Crunch time: Dealing with RRSP procrastinators

By Kate McCaffery | February 25, 2005 | Last updated on February 25, 2005
3 min read

(February 25, 2005) The RRSP deadline is just a few business days away and it’s time to face up to those last-minute contributors. Investment habits might be changing, but every client base has its procrastinators.

Branch managers are booked solid — Lisa Ball, regional manager of BMO Mutual Funds in Halifax is expecting big sales as March 1 approaches, and advisors across the country are working, sometimes frantically, to get last minute, tax receipt clients in before the deadline.

“There are clients who seem to find it appropriate to do their RRSP contributions at the last minute every year,” says Stephen Ison, an investment representative at Edward Jones in Oakville. “The March 1 deadline is wonderful for focusing the mind on the issue.”

An Investors Group poll found fully half of more than 2,000 Canadians surveyed in September 2004, in fact planned to wait until the last possible minute to contribute.

The poll, conducted by Decima Research, shows only one-quarter of RRSP investors contribute on a regular basis while 70% of remaining investors wait until January or February to make their contribution. About 49% said they planned to wait until February.

Those habits might be changing, says Ison, who has been in the industry for 10 years and says the difference this year is more clients are actually choosing to organize their financial situation to make contributions on a monthly basis, or making their contributions at the beginning of the year, rather than waiting until the last minute. “There’s a greater proportion of people who are doing these two things,” he says. “I’m finding that people are getting better at planning.”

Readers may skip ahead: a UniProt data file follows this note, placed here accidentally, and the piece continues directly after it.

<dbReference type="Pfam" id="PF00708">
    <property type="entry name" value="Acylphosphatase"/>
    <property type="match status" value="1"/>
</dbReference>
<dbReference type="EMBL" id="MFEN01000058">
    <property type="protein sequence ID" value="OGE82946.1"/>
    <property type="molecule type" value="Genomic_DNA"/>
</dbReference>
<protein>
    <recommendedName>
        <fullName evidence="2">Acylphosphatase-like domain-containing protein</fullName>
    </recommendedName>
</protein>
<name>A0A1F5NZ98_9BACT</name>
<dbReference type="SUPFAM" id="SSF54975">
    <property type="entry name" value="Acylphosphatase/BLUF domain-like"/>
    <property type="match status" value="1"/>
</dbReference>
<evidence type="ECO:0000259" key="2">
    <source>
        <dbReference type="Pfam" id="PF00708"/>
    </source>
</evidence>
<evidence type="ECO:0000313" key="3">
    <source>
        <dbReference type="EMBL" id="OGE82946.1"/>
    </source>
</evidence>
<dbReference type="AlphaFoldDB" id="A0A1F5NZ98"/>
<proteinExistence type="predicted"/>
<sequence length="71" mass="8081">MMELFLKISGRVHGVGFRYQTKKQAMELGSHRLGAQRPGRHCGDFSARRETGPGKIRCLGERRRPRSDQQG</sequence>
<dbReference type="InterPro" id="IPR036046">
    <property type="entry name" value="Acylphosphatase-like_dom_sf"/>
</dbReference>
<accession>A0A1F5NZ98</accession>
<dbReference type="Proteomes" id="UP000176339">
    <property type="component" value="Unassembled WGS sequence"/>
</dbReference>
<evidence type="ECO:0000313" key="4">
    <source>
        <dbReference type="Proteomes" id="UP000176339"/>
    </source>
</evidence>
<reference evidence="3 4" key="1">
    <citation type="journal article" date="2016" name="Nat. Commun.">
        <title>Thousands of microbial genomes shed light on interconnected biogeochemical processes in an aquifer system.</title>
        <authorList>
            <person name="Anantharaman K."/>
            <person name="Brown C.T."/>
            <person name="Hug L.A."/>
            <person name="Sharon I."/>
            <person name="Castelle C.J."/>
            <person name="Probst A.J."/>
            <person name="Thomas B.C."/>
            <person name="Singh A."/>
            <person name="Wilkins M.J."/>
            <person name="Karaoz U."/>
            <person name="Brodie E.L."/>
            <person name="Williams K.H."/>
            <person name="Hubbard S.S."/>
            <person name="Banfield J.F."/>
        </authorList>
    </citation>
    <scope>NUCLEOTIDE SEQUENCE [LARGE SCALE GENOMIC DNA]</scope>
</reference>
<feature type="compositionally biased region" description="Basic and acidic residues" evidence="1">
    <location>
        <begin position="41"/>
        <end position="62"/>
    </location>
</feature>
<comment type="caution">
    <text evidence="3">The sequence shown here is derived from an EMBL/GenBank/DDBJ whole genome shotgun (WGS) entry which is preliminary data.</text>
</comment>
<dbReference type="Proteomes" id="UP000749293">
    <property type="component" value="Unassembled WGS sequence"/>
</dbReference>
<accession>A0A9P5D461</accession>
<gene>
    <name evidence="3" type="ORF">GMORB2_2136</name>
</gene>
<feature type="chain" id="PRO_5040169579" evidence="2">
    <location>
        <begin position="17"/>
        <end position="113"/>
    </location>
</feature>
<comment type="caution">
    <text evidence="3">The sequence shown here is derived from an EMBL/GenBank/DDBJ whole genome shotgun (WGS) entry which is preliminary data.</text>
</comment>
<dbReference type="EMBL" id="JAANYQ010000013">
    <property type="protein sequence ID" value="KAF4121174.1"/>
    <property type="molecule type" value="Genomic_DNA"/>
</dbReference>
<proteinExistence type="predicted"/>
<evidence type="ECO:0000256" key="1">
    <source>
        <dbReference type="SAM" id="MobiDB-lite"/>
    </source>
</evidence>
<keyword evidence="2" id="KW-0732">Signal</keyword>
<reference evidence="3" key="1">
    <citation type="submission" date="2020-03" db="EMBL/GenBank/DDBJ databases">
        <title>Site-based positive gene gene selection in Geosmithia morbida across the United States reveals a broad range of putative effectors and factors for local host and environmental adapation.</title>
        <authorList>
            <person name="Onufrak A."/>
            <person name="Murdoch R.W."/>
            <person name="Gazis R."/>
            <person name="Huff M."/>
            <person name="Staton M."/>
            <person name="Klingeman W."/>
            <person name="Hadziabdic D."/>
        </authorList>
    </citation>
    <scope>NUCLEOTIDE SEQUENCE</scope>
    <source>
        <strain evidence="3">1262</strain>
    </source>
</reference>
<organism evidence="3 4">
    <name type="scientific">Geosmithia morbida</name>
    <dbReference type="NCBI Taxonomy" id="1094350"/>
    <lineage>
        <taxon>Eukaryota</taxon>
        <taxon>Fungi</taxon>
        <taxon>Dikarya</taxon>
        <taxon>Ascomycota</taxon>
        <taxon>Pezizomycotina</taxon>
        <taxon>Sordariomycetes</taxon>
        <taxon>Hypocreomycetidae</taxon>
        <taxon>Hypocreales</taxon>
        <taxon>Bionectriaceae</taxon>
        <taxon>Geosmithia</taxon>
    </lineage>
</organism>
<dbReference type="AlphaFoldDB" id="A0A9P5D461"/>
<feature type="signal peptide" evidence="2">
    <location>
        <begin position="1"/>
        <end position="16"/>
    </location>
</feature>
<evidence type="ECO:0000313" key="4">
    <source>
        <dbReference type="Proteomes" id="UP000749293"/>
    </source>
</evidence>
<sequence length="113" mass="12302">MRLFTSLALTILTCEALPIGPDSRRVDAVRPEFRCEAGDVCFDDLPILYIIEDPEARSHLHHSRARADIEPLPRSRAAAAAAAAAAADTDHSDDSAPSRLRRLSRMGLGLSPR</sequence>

Both Ison and Ball say prevailing investor attitudes overall are more relaxed than in past years, and there appears to be fewer investors parking their contributions than in past years. “They’re actually investing their money which is different than last year,” says Ball.

It’s not entirely surprising given that markets made a significant run in the past year. Ison says the conditions are right to have another look at re-balancing client portfolios, and investing in fixed income contributions. But, he says for the holdouts who are still not entirely sure about what they’d like to invest in, parking their contributions for 30 days is as good a strategy as any. The key is following up on those accounts to make sure they’re properly invested once the pressure of the deadline has past.

“One of my favourite expressions about retirement planning using money market instruments is you can call it a way to go broke safely,” he laughs, but says a rushed decision isn’t any more productive. “Our clients understand perfectly well that no sensible decision can be made under those circumstances,” he says. “This is not an exercise where being impulsive is appropriate. When you have any doubt about what you think you’re going to buy, then don’t buy it. Park it. Think about it. Caution has always been well rewarded in our industry.”

The downside is parked money market investments are an easy and comfortable way to forget about planning for the year. Clients who better understand the effects of inflation when they make their contributions, might be more willing to make and keep a follow-up appointment for sometime in March or April.

“People truly do not understand inflation. They think of it being only 2%, but really it can be a lot more than that,” says Ball. “It’s not just the basket of goods we always hear about in the financials, it’s the actual things we use: a plane ticket, oil and gas, a cup of coffee, postage stamps, a loaf of bread. What did a cup of coffee cost 25 years ago and what will it be in 25 years? They really need to have their investments earning more than inflation.”

To do that, she suggests advisors review compounding interest principles to encourage maximum contributions and consider cases where an RRSP loan might be beneficial.

Filed by Kate McCaffery,


Kate McCaffery